We found out about this before we even read the article when some members of the delegation called us furious about what they think is a sellout. They understand the facility of negotiating something, but what they don’t see is any movement from Edwards and they’ve had enough of trying to please him with something other than his full amount. They’re asking why Edwards isn’t putting anything on the table and they’re asking why it is they’re constantly being asked to vote for tax increases which can’t reach the 70 vote threshold for passage.
Especially when Edwards won’t stop bashing them as obstructionists, and nobody notices that the Legislative Black Caucus keeps voting against sales tax increases and denying the leadership those 70 votes.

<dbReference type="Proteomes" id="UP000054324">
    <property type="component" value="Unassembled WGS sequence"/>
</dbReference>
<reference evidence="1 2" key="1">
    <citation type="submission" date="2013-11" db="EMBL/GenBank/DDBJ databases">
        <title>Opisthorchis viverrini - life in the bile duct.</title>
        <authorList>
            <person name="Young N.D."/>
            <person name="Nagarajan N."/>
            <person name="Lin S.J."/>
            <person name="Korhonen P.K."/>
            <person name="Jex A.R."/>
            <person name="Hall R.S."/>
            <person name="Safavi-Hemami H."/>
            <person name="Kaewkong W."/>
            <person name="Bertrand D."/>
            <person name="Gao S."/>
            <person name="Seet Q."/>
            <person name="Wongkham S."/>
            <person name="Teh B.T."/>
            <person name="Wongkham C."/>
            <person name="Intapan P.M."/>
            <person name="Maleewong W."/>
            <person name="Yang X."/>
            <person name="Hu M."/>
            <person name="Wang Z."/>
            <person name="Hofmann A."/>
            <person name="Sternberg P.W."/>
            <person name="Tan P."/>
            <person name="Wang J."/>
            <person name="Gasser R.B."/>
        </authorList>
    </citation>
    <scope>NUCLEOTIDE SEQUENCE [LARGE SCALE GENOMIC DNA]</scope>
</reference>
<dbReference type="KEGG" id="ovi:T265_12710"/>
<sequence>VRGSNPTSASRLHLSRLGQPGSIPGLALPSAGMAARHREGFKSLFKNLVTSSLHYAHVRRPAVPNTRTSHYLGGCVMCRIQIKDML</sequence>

Barras and Harris are negotiating for tax increases they say they don’t want and their constituents pretty forcefully say they don’t want them. Just go to Facebook and read the comments under the posts those legislators have made. You’ll see over and over again that those constituents are imploring them to vote no on tax increases.
This isn’t going to continue. Something is going to break.
We haven’t bashed the House Republican leadership for its attempts to make a deal. We’re not lunatics here; we get that some sort of compromise has to be made. But compromise requires a good-faith negotiating partner, and the leadership doesn’t have one. By now it’s obvious there is no deal available with John Bel Edwards short of total capitulation to his demands, and to offer that capitulation is to betray one’s constituents who are very clearly saying no to those tax increases he’s threatening cataclysm if he doesn’t get. One day it’s 10,000 prisoners he’s going to let out of the jails. The next day it’s canceling the food stamp program. Or it’s nursing home evictions. Or whatever.